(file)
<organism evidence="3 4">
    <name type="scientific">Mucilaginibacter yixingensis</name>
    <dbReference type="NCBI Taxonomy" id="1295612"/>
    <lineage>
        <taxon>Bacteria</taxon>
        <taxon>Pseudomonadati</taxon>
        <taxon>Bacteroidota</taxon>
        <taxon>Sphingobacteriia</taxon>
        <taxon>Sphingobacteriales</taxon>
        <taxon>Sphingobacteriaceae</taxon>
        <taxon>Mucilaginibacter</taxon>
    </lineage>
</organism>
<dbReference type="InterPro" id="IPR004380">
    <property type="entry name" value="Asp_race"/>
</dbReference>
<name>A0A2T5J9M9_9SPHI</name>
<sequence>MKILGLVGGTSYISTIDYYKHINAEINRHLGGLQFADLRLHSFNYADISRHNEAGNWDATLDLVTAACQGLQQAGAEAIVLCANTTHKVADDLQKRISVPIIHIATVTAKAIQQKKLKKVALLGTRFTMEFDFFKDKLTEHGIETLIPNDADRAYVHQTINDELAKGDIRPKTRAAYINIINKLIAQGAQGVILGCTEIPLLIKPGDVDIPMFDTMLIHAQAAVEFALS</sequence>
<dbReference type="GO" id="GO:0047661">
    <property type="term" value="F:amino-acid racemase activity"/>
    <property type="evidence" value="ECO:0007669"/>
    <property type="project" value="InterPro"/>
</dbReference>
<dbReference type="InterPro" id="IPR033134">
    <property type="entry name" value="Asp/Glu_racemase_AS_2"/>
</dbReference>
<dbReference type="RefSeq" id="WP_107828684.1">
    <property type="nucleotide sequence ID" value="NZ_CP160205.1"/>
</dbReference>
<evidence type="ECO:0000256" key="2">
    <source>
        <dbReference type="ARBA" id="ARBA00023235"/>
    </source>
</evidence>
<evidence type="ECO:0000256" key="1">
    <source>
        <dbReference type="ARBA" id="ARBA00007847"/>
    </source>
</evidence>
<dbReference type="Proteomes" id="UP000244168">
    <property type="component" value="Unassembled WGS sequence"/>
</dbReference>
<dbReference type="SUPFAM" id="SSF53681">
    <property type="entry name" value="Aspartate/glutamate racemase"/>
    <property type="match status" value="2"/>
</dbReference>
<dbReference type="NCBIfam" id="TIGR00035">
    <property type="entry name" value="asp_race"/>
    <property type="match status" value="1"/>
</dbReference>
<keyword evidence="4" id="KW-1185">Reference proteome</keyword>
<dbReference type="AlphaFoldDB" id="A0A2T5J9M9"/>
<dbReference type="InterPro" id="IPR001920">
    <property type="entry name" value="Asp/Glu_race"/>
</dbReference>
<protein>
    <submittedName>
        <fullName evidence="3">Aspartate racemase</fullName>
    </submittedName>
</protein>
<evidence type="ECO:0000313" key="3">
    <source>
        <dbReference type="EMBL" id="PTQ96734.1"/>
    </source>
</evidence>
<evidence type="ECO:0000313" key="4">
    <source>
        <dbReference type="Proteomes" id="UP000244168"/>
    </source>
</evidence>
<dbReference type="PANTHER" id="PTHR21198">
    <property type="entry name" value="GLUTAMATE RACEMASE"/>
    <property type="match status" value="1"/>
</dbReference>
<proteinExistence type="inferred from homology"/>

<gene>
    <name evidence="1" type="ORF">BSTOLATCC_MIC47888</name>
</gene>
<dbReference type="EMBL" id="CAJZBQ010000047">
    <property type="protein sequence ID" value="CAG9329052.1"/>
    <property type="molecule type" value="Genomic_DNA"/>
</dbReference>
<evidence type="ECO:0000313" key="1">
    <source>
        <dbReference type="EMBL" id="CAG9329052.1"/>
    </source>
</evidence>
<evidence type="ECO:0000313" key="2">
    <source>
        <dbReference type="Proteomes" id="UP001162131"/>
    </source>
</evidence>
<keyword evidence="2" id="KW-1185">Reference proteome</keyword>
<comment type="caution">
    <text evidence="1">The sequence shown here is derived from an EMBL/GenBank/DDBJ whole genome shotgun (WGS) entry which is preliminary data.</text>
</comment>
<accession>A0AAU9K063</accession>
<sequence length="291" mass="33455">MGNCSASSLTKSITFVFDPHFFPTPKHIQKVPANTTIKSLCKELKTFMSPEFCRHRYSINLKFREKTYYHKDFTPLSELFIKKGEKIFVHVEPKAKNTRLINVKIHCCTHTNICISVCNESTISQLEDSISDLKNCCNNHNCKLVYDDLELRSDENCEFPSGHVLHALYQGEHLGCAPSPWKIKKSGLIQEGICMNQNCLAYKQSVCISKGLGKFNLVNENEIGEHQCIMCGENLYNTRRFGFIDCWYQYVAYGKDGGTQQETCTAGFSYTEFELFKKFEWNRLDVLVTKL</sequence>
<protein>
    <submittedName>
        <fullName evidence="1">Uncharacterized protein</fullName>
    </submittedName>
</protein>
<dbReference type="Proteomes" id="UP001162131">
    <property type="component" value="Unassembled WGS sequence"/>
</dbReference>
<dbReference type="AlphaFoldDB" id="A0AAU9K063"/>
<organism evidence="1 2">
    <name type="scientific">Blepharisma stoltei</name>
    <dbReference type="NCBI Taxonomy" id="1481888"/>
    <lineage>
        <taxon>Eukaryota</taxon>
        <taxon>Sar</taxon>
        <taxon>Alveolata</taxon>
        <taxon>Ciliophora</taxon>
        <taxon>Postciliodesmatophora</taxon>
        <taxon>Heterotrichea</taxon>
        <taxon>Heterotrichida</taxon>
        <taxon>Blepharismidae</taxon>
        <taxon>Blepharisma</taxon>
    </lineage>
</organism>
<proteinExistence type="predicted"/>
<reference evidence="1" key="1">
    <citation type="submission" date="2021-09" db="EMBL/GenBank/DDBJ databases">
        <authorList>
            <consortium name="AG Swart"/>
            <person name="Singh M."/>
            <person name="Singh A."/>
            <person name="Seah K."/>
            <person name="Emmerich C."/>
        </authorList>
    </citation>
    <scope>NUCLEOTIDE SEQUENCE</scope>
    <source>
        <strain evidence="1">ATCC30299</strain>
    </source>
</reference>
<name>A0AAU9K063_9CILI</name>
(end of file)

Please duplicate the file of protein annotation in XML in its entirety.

<organism evidence="3 4">
    <name type="scientific">Mucilaginibacter yixingensis</name>
    <dbReference type="NCBI Taxonomy" id="1295612"/>
    <lineage>
        <taxon>Bacteria</taxon>
        <taxon>Pseudomonadati</taxon>
        <taxon>Bacteroidota</taxon>
        <taxon>Sphingobacteriia</taxon>
        <taxon>Sphingobacteriales</taxon>
        <taxon>Sphingobacteriaceae</taxon>
        <taxon>Mucilaginibacter</taxon>
    </lineage>
</organism>
<dbReference type="InterPro" id="IPR004380">
    <property type="entry name" value="Asp_race"/>
</dbReference>
<name>A0A2T5J9M9_9SPHI</name>
<sequence>MKILGLVGGTSYISTIDYYKHINAEINRHLGGLQFADLRLHSFNYADISRHNEAGNWDATLDLVTAACQGLQQAGAEAIVLCANTTHKVADDLQKRISVPIIHIATVTAKAIQQKKLKKVALLGTRFTMEFDFFKDKLTEHGIETLIPNDADRAYVHQTINDELAKGDIRPKTRAAYINIINKLIAQGAQGVILGCTEIPLLIKPGDVDIPMFDTMLIHAQAAVEFALS</sequence>
<dbReference type="GO" id="GO:0047661">
    <property type="term" value="F:amino-acid racemase activity"/>
    <property type="evidence" value="ECO:0007669"/>
    <property type="project" value="InterPro"/>
</dbReference>
<dbReference type="InterPro" id="IPR033134">
    <property type="entry name" value="Asp/Glu_racemase_AS_2"/>
</dbReference>
<dbReference type="RefSeq" id="WP_107828684.1">
    <property type="nucleotide sequence ID" value="NZ_CP160205.1"/>
</dbReference>
<evidence type="ECO:0000256" key="2">
    <source>
        <dbReference type="ARBA" id="ARBA00023235"/>
    </source>
</evidence>
<evidence type="ECO:0000256" key="1">
    <source>
        <dbReference type="ARBA" id="ARBA00007847"/>
    </source>
</evidence>
<dbReference type="Proteomes" id="UP000244168">
    <property type="component" value="Unassembled WGS sequence"/>
</dbReference>
<dbReference type="SUPFAM" id="SSF53681">
    <property type="entry name" value="Aspartate/glutamate racemase"/>
    <property type="match status" value="2"/>
</dbReference>
<dbReference type="NCBIfam" id="TIGR00035">
    <property type="entry name" value="asp_race"/>
    <property type="match status" value="1"/>
</dbReference>
<keyword evidence="4" id="KW-1185">Reference proteome</keyword>
<dbReference type="AlphaFoldDB" id="A0A2T5J9M9"/>
<dbReference type="InterPro" id="IPR001920">
    <property type="entry name" value="Asp/Glu_race"/>
</dbReference>
<protein>
    <submittedName>
        <fullName evidence="3">Aspartate racemase</fullName>
    </submittedName>
</protein>
<evidence type="ECO:0000313" key="3">
    <source>
        <dbReference type="EMBL" id="PTQ96734.1"/>
    </source>
</evidence>
<evidence type="ECO:0000313" key="4">
    <source>
        <dbReference type="Proteomes" id="UP000244168"/>
    </source>
</evidence>
<dbReference type="PANTHER" id="PTHR21198">
    <property type="entry name" value="GLUTAMATE RACEMASE"/>
    <property type="match status" value="1"/>
</dbReference>
<proteinExistence type="inferred from homology"/>

<gene>
    <name evidence="1" type="ORF">BSTOLATCC_MIC47888</name>
</gene>
<dbReference type="EMBL" id="CAJZBQ010000047">
    <property type="protein sequence ID" value="CAG9329052.1"/>
    <property type="molecule type" value="Genomic_DNA"/>
</dbReference>
<evidence type="ECO:0000313" key="1">
    <source>
        <dbReference type="EMBL" id="CAG9329052.1"/>
    </source>
</evidence>
<evidence type="ECO:0000313" key="2">
    <source>
        <dbReference type="Proteomes" id="UP001162131"/>
    </source>
</evidence>
<keyword evidence="2" id="KW-1185">Reference proteome</keyword>
<comment type="caution">
    <text evidence="1">The sequence shown here is derived from an EMBL/GenBank/DDBJ whole genome shotgun (WGS) entry which is preliminary data.</text>
</comment>
<accession>A0AAU9K063</accession>
<sequence length="291" mass="33455">MGNCSASSLTKSITFVFDPHFFPTPKHIQKVPANTTIKSLCKELKTFMSPEFCRHRYSINLKFREKTYYHKDFTPLSELFIKKGEKIFVHVEPKAKNTRLINVKIHCCTHTNICISVCNESTISQLEDSISDLKNCCNNHNCKLVYDDLELRSDENCEFPSGHVLHALYQGEHLGCAPSPWKIKKSGLIQEGICMNQNCLAYKQSVCISKGLGKFNLVNENEIGEHQCIMCGENLYNTRRFGFIDCWYQYVAYGKDGGTQQETCTAGFSYTEFELFKKFEWNRLDVLVTKL</sequence>
<protein>
    <submittedName>
        <fullName evidence="1">Uncharacterized protein</fullName>
    </submittedName>
</protein>
<dbReference type="Proteomes" id="UP001162131">
    <property type="component" value="Unassembled WGS sequence"/>
</dbReference>
<dbReference type="AlphaFoldDB" id="A0AAU9K063"/>
<organism evidence="1 2">
    <name type="scientific">Blepharisma stoltei</name>
    <dbReference type="NCBI Taxonomy" id="1481888"/>
    <lineage>
        <taxon>Eukaryota</taxon>
        <taxon>Sar</taxon>
        <taxon>Alveolata</taxon>
        <taxon>Ciliophora</taxon>
        <taxon>Postciliodesmatophora</taxon>
        <taxon>Heterotrichea</taxon>
        <taxon>Heterotrichida</taxon>
        <taxon>Blepharismidae</taxon>
        <taxon>Blepharisma</taxon>
    </lineage>
</organism>
<proteinExistence type="predicted"/>
<reference evidence="1" key="1">
    <citation type="submission" date="2021-09" db="EMBL/GenBank/DDBJ databases">
        <authorList>
            <consortium name="AG Swart"/>
            <person name="Singh M."/>
            <person name="Singh A."/>
            <person name="Seah K."/>
            <person name="Emmerich C."/>
        </authorList>
    </citation>
    <scope>NUCLEOTIDE SEQUENCE</scope>
    <source>
        <strain evidence="1">ATCC30299</strain>
    </source>
</reference>
<name>A0AAU9K063_9CILI</name>